Step 3: Which Regional Center?
Role as Lawyer: Limit advice to immigration law.
Draft your legal services agreement to limit due-diligence assistance to immigration issues. Recommend
tax and financial advisors, in writing, but expect many
(but not all) clients to decline your advice to seek outside help.
Finder's Fees: Accepting a finder's fee might be allowed under ethics rules with adequate disclosures, but
they are almost certainly not acceptable under U.S. securities laws. (You have been warned.) See also "The
Intersection of Securities Law and EB-5 Investor Practice," Vol. 2, Issue 2 of AILA's Inside Immigration Series.
Associating with EB-5 Co-Counsel: Many regional
centers will not let you file the I-526 petition for your
client who invests with them. Most require co-counsel
to prepare—or at the very least review—the I-526. You
can save face by explaining to the client that although
you are an expert in immigration law, EB-5 is one of
those specialized areas in which specialist-technician
types must file the cases, but you will still be the one to
obtain the client's green card—the most important part.
Step 4: Find the Source of Funds
Unless there is a serious age-out problem, require the
client to postpone wiring the money to the EB-5 entity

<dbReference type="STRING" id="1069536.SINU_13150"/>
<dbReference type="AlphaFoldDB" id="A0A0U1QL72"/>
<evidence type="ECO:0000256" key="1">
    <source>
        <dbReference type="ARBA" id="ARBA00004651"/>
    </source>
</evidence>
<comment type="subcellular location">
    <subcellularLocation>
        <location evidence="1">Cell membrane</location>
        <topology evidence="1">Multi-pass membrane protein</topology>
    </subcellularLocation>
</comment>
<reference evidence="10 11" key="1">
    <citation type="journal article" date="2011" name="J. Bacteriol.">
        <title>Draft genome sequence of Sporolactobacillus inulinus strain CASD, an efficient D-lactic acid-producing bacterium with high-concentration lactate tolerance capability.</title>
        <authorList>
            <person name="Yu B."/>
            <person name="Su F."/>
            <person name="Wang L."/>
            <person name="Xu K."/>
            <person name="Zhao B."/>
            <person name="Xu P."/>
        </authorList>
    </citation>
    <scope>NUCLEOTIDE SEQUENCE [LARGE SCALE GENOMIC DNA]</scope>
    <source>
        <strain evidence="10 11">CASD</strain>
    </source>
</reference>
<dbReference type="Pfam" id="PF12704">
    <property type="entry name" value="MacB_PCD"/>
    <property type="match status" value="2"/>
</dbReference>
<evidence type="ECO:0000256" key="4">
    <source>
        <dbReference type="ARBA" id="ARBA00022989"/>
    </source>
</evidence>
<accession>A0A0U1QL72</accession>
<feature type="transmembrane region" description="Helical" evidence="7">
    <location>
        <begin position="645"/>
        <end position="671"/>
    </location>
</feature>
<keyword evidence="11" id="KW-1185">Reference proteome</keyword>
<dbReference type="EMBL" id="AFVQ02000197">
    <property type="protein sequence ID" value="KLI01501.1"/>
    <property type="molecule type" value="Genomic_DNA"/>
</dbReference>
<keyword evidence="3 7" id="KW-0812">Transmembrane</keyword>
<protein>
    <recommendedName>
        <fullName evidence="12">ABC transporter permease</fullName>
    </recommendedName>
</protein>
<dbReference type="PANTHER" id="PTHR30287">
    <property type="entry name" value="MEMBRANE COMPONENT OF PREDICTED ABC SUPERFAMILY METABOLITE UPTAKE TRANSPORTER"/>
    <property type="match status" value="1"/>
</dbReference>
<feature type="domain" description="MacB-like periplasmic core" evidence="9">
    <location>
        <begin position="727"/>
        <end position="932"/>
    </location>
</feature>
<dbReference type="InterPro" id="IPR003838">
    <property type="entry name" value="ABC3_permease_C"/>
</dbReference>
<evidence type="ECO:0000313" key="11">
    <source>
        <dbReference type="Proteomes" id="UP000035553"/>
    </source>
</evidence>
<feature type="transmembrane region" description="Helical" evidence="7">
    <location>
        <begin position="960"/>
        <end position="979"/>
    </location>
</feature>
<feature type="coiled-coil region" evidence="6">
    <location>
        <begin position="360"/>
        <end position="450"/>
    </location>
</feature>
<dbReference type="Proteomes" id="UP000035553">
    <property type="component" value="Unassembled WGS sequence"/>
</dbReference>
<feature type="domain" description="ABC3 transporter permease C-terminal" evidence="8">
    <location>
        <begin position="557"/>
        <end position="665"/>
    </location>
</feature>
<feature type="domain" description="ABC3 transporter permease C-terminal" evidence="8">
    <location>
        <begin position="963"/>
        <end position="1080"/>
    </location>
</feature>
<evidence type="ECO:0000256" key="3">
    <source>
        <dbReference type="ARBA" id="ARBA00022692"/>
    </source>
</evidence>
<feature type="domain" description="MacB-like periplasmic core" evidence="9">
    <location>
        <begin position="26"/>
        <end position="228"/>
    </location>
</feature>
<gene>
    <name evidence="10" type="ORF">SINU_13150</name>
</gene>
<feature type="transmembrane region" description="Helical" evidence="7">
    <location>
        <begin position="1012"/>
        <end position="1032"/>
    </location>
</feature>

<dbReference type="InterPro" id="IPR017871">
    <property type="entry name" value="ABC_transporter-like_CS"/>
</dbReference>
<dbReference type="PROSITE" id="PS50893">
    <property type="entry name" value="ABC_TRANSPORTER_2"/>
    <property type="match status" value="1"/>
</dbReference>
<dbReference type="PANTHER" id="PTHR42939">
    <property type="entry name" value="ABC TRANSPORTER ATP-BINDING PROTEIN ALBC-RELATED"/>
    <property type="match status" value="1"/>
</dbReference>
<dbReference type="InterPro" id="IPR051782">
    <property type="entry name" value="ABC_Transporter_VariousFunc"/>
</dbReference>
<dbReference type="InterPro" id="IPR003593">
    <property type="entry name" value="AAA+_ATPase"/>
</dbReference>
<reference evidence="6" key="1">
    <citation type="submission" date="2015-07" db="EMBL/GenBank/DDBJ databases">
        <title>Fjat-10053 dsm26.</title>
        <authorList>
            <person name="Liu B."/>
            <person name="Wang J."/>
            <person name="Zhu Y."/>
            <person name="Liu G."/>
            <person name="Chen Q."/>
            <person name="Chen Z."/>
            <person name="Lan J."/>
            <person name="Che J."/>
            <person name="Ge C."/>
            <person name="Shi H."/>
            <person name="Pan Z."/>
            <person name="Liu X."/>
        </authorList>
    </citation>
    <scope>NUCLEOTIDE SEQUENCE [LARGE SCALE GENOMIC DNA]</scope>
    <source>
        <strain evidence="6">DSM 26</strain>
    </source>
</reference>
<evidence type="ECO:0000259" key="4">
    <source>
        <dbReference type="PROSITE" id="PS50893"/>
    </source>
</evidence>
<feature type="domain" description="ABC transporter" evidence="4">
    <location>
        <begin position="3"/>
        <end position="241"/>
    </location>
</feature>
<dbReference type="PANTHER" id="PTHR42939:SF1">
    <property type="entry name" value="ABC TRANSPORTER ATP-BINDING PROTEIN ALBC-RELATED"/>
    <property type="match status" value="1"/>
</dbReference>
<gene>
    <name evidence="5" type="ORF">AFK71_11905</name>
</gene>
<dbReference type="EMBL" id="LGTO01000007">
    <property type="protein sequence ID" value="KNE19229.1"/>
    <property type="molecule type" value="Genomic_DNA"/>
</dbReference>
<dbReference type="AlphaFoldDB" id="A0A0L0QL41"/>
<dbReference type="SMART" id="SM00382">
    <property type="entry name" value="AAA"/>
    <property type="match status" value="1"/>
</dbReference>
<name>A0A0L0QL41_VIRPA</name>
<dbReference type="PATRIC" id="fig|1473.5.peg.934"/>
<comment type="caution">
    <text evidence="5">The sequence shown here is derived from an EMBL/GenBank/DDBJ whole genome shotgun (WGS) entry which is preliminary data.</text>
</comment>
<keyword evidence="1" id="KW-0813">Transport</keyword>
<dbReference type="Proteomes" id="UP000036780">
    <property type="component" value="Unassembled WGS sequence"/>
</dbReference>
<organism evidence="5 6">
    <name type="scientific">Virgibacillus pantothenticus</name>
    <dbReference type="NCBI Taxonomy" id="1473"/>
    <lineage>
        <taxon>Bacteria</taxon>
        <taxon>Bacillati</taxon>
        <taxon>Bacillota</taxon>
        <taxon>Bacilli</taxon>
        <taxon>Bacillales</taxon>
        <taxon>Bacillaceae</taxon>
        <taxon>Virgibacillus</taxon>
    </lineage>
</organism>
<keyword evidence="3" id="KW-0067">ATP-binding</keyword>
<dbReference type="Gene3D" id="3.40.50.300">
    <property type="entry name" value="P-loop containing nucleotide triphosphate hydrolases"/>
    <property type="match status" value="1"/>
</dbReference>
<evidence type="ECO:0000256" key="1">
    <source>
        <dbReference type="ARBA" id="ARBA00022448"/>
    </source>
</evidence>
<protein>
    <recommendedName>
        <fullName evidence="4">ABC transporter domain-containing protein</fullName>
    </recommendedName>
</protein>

until you can confirm the lawful source of funds and
their path to the United States. Some sources of EB-5
investment funds are much easier to prove than oth-
ers. Select the source that is the easiest to document.
For example, sale or leverage of older, appreciated
real estate is typically easier than other sources. Adjudicators frequently take the position that a client's payment/nonpayment of home-country tax is not USCIS's
priority. (Tax returns showing a sufficiently high level
of earnings can still be valuable in confirming the lawful source of the underlying income.) You need to trace
funds carefully from the source to the United States.
Hindrances can be either home-country regulations
(e.g., currency export restrictions in China, India, etc.)
or U.S. regulations (e.g., Office of Foreign Assets Control issues for investors from Iran, Syria, etc.). Be careful advising clients on how to achieve compliance. Seek
co-counsel if necessary.
Step 5: Prepare/File I-526 Petition
In all EB-5 cases, you must provide everything relevant to the investor, as well as the lawful source and
path of the EB-5 investment funds. Document everything very carefully and organize and annotate evidence as needed to clarify why the documents are useful for the adjudicator to consider.
The work needed to prepare the entity-related portion of an I-526 petition can vary greatly. In a "direct"
EB-5 case, you typically will have to assist the investor
with documenting the EB-5 entity's business plan and
progress. In regional center cases, the regional center
(or a related entity) will provide the project-related
2014 AILA Midyear/Winter CLE
Strategies in Advising and Processing Entrepreneur
& Investor Visas
January 24, 2014